Lessons from two and a half years without social media

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Photo by George Pagan III on Unsplash

This post is for anyone who is considering quitting social media, curious about deleting their social media accounts, and/or is just intrigued about what life is like without social media in the 21st century.


Roughly two and a half years ago, sometime in June 2017, I deleted my last standing social media account, Twitter.

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It’s time for a digital detox

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Photo by Sharon Pittaway on Unsplash

These past few weeks, I gave myself permission to cave into my digital addiction while going through many unpleasant life changes.

Practicing digital wellness requires mindfulness, discipline, and dedication, which I felt I didn’t have the energy for. So, I held on tightly to my phone and binged on the internet day after day to escape the discomfort of dealing with my reality.

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The internet provided an easy and fast escape from my emotions.

I unblocked Safari. I binged on articles, blogs, forums, and YouTube videos for hours. I stayed up all night on my phone until I fell asleep from exhaustion. I relapsed to being an information junkie.  

My phone became an emotional crutch, dutifully providing comfort and escape, one article (and another inspiring blog post!) at a time.

I wouldn’t have been inspired to write this post if it didn’t dawn on me yesterday that I’m experiencing physical effects from my excessive digital use. 

My eyes feel strained. I feel lethargic. I have constant minor headaches. I feel aimless if I’m not glued to a screen. I can’t fall asleep without my phone. Few of the many reasons I have been practising digital wellness for the past few years. 

I knew it was time for a digital detox.

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Three digital wellness apps I use to tame my digital addiction

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Photo by Jonathan Kemper on Unsplash

Isn’t it ironic that there are apps designed to help us navigate our addiction to the digital world? Fight fire with fire, I guess.

Anyway, as mentioned in previous posts (here for instance), it is entirely impossible for me to use willpower or self-control to manage the time and energy I spend on mindless online activities.

The brain wants to avoid discomfort as much as possible so it will coax us back to the couch, our screens and comfort.  In comparison to digital distractions, everything else seems to require far too much effort.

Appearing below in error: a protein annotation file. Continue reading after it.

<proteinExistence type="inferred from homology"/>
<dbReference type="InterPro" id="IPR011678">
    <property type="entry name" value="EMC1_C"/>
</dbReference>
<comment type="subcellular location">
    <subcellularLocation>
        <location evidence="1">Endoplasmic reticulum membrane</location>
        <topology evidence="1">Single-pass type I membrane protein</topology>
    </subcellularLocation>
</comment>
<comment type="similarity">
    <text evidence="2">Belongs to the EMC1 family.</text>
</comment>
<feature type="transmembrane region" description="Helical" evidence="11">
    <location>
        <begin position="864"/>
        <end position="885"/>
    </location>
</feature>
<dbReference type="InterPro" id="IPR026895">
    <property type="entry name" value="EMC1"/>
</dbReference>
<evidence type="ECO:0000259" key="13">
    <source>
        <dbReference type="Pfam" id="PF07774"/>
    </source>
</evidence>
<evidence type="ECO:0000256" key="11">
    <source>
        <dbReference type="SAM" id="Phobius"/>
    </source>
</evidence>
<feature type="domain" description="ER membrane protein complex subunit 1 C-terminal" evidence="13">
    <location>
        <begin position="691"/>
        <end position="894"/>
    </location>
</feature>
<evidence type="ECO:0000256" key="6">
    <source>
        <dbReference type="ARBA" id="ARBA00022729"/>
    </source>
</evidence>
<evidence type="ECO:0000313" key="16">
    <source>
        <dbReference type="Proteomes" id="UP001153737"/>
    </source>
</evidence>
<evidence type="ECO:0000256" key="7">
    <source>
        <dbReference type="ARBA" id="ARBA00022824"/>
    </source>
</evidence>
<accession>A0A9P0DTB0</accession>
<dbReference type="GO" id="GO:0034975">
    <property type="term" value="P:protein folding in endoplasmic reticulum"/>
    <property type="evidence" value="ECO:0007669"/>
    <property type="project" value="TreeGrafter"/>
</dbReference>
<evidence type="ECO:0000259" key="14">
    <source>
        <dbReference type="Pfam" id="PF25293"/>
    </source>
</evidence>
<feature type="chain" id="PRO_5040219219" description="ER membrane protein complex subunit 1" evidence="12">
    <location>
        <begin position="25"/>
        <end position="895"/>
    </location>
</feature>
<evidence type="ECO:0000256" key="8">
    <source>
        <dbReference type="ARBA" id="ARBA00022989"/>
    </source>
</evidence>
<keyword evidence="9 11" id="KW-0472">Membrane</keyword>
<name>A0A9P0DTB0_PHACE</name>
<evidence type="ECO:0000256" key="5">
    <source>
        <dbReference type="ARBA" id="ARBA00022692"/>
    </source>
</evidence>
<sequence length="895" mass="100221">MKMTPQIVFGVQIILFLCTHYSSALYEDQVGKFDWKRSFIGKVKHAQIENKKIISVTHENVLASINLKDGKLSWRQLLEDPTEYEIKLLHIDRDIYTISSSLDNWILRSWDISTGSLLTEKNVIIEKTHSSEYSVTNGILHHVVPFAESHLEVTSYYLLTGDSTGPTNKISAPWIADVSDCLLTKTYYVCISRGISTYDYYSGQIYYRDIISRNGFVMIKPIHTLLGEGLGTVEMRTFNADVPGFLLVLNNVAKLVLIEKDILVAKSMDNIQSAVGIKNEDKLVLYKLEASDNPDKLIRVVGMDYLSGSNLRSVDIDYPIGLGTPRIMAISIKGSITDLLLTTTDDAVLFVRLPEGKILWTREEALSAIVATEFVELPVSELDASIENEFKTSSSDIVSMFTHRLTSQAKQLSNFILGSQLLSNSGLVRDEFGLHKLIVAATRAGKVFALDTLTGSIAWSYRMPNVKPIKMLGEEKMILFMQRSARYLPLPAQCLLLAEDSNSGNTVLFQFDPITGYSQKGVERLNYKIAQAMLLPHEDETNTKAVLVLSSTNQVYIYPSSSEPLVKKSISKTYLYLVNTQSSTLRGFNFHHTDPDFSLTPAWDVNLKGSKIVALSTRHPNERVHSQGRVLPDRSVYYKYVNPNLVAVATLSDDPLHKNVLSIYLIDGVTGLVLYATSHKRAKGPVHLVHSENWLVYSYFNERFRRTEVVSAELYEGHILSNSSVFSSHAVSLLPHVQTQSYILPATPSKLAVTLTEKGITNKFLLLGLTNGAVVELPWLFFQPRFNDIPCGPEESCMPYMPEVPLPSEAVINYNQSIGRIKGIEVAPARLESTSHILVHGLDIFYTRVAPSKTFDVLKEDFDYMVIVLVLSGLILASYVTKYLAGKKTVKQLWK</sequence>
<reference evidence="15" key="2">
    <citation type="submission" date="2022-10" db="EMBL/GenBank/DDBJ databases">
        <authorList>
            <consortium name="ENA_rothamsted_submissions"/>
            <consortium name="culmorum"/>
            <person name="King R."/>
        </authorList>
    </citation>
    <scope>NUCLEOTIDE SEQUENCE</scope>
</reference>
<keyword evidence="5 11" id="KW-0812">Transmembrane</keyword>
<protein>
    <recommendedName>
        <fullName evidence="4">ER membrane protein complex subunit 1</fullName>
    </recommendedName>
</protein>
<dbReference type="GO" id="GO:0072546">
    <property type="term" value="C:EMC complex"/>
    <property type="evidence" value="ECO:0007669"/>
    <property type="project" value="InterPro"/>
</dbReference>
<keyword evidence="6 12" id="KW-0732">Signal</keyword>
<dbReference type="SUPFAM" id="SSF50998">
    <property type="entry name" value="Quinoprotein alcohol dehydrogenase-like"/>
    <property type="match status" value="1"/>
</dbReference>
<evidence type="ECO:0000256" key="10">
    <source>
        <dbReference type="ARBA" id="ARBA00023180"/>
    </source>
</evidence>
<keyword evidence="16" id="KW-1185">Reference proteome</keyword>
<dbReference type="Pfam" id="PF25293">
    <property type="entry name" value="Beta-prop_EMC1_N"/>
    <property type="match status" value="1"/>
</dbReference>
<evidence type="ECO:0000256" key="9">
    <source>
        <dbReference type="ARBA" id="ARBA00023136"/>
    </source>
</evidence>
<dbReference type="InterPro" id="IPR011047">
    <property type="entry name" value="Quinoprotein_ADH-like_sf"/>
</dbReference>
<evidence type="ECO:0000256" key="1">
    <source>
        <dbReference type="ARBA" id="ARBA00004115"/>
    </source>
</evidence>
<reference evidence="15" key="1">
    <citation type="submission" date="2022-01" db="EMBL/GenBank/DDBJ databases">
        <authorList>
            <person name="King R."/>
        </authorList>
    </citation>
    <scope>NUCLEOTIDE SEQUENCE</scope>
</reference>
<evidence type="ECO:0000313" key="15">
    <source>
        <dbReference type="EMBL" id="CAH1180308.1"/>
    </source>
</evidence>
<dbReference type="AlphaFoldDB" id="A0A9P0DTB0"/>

It is simply too enticing to be idle and scroll through easy entertainment for instant gratification than to get up and do things that require effort, no matter how beneficial they may be.

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The joy of missing out

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Photo by Irina on Unsplash

A while back, I was at a nightclub slightly drunk and perfectly content to be in an establishment that encourages bad decisions when I experienced the joy of missing out.

My favorite songs blasted out of the speakers at deafening levels while bodies pushed against one another and drinks were spilled at an alarming rate.

At some point, between dancing and feeling good, I noticed some people on their phones scrolling through pictures and watching videos.

A thought occurred to me.

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I would hate to be bombarded with information about what other people, most of whom I have probably never even met, were doing with their Saturday night while I’m in the middle of enjoying my evening.

I imagined watching my Snapchat feed, or Instagram story, of people who might have been dressed better, surrounded by more people, or doing anything else that indicated they were having a better time than I was.

I was instantly grateful to not have access to that. I enjoyed my night as it was, without comparison or feeling I missed out on something better, something more, somewhere else.

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Setting boundaries with technology

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Photo by Michael Dziedzic on Unsplash

This post is inspired by a post on the Human Tech community forum titled, how I went offline (mostly).

In the post, the person offers four stages for going internet-free in most areas of our lives. The first stage they propose is to “establish a place for the internet.”

Simply put, set boundaries between yourself and the online world.

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Although I have come to the realization that digital tools aren’t the problem, it’s still important to establish routines and structures that help us avoid compulsively reaching for our devices, mindless browsing the internet, and engaging in online activities that bring minimal value to our life.

Setting boundaries can help us use these tools for their practical purposes, and not for escapism or to avoid real life.

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Demonizing the tool(s) is scapegoating

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Photo by Mel Baylon on Unsplash

Addiction, for the most part, is escapism.

Most addictions are the result of individuals trying to escape the unappealing realities of life, be it pain, loss, emotional turmoil and suffering. Pretty much anything can become an addiction, including alcohol, drugs, sex, food, gambling, and video games, if used excessively as a coping mechanism.

Are you looking to take back control of your time and attention?  SIGN UP HERE to receive my FREE weekly newsletter with 5 ideas to bring digital wellness to your daily life.

Continue reading “Demonizing the tool(s) is scapegoating”